Will our galactic overlords be Titanish?


There's some exciting—and potentially confusing—news coming out of the NASA's Cassini Saturn orbiter program. Two new papers have come out, both dealing with the possibility that alien life could be theoretically hanging out on Saturn's moon Titan.

This is the kind of research that easily sets hearts aflutter and space nerds to making high-pitched happy squealing sounds, so let's knock out one basic thing right off the bat: Nobody has discovered alien life. We have not found E.T. This is only a test of the emergency high-pitched happy squealing system.

That said, it probably wouldn't be remiss to clap your hands delightedly, like a little girl. As I said, nobody has found alien life, but they did find the sort of evidence that might suggest alien life is down there on the surface of Titan, waiting to be found. It's a little like walking up to a house and finding the front door open, and, inside, a T.V. stand that's missing a T.V. It's reasonable to assume the house might have been burglarized, but there are also other plausible explanations and you don't have enough evidence to know one way or the other.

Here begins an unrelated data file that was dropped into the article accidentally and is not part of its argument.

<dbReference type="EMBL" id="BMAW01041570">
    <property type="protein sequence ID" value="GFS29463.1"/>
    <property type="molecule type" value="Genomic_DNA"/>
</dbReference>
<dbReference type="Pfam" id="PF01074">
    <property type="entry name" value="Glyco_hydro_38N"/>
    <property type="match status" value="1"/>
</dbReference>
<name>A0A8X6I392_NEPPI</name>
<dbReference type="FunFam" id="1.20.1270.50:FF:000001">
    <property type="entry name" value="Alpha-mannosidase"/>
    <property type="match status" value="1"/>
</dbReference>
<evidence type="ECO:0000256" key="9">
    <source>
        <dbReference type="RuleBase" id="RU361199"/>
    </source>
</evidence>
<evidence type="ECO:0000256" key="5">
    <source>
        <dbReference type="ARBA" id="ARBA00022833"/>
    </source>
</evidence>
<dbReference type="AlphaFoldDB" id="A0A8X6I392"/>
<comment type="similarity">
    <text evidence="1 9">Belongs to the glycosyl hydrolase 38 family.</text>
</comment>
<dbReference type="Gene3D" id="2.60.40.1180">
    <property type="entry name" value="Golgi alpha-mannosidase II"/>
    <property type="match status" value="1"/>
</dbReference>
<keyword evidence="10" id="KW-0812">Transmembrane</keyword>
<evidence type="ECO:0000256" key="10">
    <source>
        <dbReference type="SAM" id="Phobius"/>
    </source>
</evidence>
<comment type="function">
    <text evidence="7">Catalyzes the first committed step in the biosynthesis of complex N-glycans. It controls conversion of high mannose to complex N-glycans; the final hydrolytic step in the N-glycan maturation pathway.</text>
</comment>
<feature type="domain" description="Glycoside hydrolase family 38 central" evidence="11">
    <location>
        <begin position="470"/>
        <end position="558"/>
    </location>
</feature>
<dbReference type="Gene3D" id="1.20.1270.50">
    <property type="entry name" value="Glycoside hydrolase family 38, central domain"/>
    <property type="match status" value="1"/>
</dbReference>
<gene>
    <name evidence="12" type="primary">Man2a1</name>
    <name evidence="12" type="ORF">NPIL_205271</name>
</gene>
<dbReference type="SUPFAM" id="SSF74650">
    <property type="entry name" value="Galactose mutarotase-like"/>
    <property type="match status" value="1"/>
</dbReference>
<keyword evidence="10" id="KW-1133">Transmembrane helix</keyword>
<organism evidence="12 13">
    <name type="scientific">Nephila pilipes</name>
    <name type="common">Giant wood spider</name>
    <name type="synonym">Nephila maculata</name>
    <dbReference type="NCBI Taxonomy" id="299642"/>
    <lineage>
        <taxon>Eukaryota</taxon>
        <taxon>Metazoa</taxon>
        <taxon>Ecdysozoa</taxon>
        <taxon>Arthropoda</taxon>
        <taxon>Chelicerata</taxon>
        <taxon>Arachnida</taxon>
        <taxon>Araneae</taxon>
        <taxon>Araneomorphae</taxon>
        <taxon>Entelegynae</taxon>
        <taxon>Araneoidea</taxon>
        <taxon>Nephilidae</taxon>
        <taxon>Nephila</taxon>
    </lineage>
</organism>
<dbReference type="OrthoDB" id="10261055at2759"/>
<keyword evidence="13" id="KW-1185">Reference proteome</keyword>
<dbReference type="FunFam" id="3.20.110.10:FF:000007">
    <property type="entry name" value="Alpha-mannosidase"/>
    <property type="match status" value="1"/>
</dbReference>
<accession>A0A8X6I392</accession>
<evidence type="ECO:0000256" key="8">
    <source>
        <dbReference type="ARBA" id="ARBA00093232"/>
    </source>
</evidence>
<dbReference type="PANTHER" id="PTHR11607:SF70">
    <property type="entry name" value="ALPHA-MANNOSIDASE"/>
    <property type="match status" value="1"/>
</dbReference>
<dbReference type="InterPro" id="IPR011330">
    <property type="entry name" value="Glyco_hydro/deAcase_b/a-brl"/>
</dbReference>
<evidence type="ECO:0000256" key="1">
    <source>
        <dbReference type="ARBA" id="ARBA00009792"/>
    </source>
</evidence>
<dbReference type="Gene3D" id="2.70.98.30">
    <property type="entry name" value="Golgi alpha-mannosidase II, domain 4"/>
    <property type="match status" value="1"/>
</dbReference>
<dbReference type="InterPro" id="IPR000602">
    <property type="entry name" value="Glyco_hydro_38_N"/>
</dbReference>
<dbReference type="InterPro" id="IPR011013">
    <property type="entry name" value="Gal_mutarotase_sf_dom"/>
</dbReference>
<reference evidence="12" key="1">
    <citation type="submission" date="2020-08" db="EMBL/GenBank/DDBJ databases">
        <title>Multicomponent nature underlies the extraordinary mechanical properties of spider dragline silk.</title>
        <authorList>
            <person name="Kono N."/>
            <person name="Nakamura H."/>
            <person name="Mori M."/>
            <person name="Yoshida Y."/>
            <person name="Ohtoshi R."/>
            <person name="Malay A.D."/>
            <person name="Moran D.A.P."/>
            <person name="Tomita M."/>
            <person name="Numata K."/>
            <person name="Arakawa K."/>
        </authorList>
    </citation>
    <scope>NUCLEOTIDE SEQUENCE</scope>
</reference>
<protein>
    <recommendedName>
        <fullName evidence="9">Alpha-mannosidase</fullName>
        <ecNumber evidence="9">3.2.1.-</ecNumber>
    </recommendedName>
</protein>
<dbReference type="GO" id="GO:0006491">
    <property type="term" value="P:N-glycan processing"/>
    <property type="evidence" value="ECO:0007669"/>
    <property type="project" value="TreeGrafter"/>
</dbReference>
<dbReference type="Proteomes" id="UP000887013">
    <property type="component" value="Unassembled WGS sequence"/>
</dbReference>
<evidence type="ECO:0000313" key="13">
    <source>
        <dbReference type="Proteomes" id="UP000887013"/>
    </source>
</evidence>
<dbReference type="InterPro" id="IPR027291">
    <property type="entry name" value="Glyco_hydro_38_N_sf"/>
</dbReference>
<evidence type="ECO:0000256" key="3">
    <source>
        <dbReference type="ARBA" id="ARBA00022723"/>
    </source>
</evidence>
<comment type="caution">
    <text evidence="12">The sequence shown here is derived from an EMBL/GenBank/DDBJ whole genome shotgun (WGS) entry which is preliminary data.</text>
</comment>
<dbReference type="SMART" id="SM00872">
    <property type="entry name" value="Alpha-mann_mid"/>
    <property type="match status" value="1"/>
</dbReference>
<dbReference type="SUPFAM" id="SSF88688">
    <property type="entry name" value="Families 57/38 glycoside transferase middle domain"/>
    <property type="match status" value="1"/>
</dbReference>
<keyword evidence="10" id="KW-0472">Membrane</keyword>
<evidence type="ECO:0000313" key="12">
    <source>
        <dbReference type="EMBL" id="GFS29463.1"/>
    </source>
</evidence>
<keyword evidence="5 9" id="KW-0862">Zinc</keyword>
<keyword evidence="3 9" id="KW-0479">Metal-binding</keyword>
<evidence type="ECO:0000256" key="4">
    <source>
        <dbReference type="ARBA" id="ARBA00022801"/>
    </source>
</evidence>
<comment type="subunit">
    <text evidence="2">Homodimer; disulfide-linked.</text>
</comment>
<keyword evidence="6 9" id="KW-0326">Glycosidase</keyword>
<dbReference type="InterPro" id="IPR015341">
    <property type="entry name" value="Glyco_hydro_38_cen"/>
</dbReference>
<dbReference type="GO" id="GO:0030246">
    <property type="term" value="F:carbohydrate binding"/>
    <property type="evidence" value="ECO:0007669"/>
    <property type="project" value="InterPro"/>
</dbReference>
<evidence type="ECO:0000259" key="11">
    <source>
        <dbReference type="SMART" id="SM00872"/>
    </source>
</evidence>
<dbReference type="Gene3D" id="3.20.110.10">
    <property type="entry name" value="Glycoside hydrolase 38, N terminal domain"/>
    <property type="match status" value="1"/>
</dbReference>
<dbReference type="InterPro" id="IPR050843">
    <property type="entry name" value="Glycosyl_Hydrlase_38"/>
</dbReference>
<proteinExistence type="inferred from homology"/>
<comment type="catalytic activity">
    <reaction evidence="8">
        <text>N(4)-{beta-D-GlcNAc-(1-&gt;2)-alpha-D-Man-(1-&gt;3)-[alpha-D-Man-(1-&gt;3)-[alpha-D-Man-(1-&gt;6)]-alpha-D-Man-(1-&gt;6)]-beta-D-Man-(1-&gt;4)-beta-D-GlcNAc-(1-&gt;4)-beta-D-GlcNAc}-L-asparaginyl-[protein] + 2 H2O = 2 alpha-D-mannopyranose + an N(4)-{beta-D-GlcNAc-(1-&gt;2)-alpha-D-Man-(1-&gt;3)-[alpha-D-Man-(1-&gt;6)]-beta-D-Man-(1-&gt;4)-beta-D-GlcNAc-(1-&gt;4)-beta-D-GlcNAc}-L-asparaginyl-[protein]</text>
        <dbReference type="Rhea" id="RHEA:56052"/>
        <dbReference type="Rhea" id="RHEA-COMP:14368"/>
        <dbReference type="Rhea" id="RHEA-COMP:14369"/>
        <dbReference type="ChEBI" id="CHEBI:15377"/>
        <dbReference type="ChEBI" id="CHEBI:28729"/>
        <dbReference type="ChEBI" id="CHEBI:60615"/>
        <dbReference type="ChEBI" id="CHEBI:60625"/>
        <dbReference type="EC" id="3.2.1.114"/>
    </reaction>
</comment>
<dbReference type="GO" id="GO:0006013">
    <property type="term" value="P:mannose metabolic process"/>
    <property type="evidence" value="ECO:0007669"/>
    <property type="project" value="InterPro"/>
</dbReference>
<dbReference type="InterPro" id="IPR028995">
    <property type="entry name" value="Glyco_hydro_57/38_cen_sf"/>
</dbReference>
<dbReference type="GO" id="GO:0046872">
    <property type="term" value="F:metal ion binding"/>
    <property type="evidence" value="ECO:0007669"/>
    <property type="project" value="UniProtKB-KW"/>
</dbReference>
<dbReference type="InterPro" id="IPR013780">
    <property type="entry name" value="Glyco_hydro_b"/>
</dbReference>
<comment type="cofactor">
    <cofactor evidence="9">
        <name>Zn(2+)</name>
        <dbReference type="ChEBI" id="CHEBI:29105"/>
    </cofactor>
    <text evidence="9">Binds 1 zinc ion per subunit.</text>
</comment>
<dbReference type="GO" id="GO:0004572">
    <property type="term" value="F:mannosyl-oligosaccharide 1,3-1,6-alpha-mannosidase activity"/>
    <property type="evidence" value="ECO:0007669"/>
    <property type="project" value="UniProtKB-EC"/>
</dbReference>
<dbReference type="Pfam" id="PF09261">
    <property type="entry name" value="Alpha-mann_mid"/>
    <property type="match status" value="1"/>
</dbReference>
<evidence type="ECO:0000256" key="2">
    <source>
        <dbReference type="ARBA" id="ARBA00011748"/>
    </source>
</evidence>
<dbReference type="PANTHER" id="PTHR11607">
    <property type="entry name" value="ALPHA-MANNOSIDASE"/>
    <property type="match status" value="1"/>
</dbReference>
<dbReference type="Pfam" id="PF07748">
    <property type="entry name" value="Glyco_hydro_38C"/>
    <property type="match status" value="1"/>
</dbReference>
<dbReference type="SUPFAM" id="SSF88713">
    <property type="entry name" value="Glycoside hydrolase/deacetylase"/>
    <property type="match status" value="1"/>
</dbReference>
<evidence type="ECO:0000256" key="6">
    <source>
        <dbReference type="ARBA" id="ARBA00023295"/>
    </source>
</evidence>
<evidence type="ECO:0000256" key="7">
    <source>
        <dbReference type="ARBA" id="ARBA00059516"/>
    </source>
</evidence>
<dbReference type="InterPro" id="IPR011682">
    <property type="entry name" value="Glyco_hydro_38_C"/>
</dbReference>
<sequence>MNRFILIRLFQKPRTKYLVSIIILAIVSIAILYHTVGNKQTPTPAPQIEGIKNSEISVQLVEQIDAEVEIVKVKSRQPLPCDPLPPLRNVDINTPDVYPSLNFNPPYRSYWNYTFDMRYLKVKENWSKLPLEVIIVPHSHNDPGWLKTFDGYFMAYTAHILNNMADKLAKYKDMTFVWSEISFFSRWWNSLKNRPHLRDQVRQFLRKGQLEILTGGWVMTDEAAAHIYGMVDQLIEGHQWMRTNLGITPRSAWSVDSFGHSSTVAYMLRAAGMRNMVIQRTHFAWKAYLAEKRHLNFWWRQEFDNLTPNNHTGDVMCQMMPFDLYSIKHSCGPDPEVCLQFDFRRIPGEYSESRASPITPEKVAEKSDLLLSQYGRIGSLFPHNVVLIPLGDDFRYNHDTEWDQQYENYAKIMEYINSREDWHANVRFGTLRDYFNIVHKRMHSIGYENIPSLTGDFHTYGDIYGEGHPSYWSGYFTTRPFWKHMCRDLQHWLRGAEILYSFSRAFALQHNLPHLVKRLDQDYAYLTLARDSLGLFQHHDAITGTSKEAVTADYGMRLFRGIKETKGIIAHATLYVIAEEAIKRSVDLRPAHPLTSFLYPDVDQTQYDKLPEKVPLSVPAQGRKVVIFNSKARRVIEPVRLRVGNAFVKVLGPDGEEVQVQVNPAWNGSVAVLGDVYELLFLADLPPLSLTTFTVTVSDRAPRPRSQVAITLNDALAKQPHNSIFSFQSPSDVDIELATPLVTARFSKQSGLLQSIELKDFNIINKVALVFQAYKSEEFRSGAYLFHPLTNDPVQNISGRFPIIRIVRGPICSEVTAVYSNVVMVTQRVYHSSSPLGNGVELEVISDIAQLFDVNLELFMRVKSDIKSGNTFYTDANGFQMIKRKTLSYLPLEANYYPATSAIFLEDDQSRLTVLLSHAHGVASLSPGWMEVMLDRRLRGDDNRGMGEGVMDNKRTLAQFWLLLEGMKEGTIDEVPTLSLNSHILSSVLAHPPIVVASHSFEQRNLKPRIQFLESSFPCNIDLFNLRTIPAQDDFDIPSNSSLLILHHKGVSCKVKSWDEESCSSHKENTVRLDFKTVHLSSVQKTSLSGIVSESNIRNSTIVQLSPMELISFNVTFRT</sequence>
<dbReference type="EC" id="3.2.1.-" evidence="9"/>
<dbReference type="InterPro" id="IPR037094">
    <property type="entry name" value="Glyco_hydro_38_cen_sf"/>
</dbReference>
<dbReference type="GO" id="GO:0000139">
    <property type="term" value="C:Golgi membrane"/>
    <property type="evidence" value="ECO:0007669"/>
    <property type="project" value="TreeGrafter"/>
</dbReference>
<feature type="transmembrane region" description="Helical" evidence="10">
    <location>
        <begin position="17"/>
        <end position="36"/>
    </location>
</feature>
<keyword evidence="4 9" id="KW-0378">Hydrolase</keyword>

It boils down to this: If you were observing the movement and composition of gases on Earth, you'd probably notice that oxygen has a tendency to "disappear" near our planet's surface. It's a tip-off that something is down here, breathing. Researchers have noticed a similar pattern on Titan, involving the disappearance of hydrogen at the moon's surface. At the same time, other researchers have also found a distinct lack of acetylene among the moon's natural hydrocarbons. Both these discoveries are important, because they fit with theoretical predictions made in 2005 about the kind of clues you'd find on a planet that was home to life forms that breathed hydrogen, ate acetylene and produced methane as a product of respiration the way we produce carbon dioxide.

Again, none of this is proof that Titan is teeming with weird life. But, if we want to find weird life, Titan may be a good place to start looking.

Let the inevitable "I, for one …" jokes commence, anon!